Are brick-and mortar brokerage offices on the verge of closing?

As the housing market is softening, brokers like Ohio-based Cutler Real Estate’s Andy Camp look for ways to reduce overhead expenses. Camp says this has led to discussions about reducing the brokerage’s physical space footprint.
Camp stated that COVID was the catalyst for consolidating offices and resources. In 2023, one our main focuses will be right-sizing our footprint.
Camp is not the only one who is considering these options. Nationally, brokerages such as Coldwell Banker and Compass are making the decision not to close down offices.
“Our strategy is focus and continue to invest to provide regional support offices — so our needs regarding where we maintain physical offices has changed,” Ayoub Rasbah, president of Coldwell Banker Realty Greater Chicagoland told The Real Deal in mid January after the firm announced that it would be closing some offices over the next few months.
“Agents are more mobile than ever and are taking advantage of our company’s technology offerings. Consumers are also demanding more electronic communications. In today’s dynamic real-estate environment, a large number of brick-and mortar offices is no longer necessary. Regionally-located state-of-the art facilities are needed where agents can park and receive white-glove administrative and marketing support.
36% of respondents to the National Association of Realtors (NAR)Profile of Real Estate Firms Survey in 2021 reported that their company did not provide them with an office space. 26% of respondents stated that they had a virtual office. Only 5% of respondents claimed that they worked for an all-virtual company.
Many brokerages are less dependent on a brick-and mortar office due to the rise in remote work capabilities and the increased use of e-documents over the course of this pandemic. NAR’s Adopt to Adapt survey found that 10% of the 3,557 respondents were no longer able to work in a brick-and mortar office. 11% said they have moved to a smaller location.
Camp stated that “our marketing department is still working virtually, and our design team is meeting agents at their offices, or on the road, instead of having them meet at our central hub. So we don’t need all of that space.”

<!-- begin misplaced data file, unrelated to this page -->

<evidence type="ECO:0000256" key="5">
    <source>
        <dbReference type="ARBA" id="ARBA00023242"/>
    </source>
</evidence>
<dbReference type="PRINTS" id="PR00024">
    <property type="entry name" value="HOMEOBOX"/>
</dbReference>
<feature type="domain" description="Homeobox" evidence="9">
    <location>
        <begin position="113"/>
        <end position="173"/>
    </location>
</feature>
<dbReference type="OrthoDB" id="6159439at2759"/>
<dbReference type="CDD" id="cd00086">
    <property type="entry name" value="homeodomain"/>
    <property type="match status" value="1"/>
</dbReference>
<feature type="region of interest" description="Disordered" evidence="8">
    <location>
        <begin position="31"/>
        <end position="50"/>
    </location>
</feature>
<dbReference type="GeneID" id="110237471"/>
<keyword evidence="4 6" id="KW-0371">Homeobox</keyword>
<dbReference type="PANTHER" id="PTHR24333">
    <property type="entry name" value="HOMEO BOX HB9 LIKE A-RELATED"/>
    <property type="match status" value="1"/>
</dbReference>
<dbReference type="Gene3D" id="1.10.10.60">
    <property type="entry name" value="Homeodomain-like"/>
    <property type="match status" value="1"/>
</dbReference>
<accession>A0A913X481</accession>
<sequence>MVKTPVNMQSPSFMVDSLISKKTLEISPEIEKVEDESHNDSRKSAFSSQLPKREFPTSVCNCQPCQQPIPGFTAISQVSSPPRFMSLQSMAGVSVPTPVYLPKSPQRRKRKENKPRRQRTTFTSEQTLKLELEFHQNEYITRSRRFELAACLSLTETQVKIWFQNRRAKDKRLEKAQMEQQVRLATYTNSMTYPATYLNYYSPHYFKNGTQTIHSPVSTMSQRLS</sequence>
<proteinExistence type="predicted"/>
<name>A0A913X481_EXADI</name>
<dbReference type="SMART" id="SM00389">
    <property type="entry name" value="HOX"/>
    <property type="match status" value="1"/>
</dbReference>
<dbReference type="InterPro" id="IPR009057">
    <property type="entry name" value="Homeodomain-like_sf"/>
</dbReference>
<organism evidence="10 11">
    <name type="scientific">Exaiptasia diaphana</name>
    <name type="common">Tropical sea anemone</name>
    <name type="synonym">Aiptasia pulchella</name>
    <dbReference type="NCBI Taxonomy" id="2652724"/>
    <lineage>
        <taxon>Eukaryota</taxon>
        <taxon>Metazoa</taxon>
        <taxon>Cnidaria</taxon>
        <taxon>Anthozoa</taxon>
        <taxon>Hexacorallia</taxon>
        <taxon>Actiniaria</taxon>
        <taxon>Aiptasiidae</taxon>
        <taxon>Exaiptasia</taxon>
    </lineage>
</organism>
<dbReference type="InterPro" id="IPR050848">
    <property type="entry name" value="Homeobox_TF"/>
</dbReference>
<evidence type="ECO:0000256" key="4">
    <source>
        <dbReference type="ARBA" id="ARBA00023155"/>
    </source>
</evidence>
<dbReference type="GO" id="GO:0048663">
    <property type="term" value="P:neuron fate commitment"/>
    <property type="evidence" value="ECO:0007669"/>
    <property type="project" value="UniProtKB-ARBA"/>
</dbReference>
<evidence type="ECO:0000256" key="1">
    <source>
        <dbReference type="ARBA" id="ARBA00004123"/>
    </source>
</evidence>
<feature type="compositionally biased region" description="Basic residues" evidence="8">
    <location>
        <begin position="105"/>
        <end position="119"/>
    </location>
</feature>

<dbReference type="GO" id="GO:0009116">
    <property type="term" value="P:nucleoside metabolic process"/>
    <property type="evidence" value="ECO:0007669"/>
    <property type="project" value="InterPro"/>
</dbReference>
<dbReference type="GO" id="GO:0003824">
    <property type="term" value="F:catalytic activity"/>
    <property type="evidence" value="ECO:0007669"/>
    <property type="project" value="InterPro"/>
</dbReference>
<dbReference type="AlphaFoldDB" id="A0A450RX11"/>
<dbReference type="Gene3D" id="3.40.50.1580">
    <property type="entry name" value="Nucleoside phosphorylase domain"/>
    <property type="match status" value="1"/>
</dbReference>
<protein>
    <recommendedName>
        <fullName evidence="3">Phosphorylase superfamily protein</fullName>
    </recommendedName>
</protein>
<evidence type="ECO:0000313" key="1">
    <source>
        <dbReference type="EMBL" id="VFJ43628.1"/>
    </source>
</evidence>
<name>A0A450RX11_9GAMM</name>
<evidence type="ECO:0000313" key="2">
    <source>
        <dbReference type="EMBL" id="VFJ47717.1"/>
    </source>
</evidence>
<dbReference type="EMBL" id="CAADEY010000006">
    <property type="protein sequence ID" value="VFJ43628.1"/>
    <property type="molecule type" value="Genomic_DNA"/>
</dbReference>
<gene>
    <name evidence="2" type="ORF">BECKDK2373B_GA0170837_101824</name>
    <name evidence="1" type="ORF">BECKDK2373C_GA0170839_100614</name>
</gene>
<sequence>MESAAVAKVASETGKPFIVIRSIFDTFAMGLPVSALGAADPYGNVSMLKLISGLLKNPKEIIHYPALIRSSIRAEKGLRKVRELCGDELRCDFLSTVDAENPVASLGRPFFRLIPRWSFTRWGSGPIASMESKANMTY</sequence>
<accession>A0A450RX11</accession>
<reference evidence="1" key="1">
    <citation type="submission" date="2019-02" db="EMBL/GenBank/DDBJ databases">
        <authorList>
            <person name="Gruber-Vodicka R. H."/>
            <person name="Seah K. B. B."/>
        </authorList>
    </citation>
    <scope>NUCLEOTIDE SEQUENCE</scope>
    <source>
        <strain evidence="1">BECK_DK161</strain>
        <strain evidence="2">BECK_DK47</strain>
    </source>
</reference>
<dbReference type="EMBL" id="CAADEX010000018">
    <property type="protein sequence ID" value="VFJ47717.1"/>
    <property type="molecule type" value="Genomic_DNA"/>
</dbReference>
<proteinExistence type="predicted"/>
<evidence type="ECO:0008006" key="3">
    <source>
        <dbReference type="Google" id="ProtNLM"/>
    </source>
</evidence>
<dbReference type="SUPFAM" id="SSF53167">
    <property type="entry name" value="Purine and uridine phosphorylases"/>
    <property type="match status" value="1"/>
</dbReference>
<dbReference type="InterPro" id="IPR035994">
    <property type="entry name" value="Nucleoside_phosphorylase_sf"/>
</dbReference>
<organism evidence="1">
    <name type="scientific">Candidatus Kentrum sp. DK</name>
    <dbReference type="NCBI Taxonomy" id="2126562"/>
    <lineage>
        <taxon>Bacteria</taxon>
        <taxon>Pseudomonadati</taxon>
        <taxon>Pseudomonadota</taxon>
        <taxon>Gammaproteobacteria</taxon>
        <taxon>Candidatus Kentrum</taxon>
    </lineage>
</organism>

Office culture and community
While some brokers and executives of firms are open to reducing office space for their clients, others — such as Robert Reffkin from Compass — fully support physical offices.
“I am all in on in person. Reffkin assured attendees at the Inman Connect New York conference that they will not see him again in a virtual office. “I see home office as the killer of culture, and the reduction in potential in opportunity. We are a people-based business. You can’t create culture virtualy.
Al Filippone is an industry veteran and William Raveis team lead based in Fairfield County. Connecticut.
“For the most parts, although not always, the agents who seem thriving are those who have been coming into the office regularly, even during the pandemic. Our weekly meetings are still via Zoom, but that is more of a matter of practicality than anything. Unless an agent is one of the few who can meet with success while working remotely, I encourage them to return to the office. It is amazing how much information you can gain from being around other Realtors. The inspiration it provides, the call-ins from customers that can lead to a sale, or referrals from the office leader are worth it all. Filippone stated that it may be the catalyst one needs to turn around their business.
Ryan O’Neil is a RE/MAX agent who leads The Minnesota Real Estate Team. He understands why some companies are cutting office space. But, like Filippone and Reffkin, he is seeing agents that want to work in an office again for a stronger sense community and culture.
O’Neil stated that agents are increasingly looking for a place to work. “I believe that after the pandemic, agents are seeking to return to socialization, culture and being around others, and that this is what they need. Agents also appreciate the professional benefits of having an office. My team has several agents who meet with clients in their office.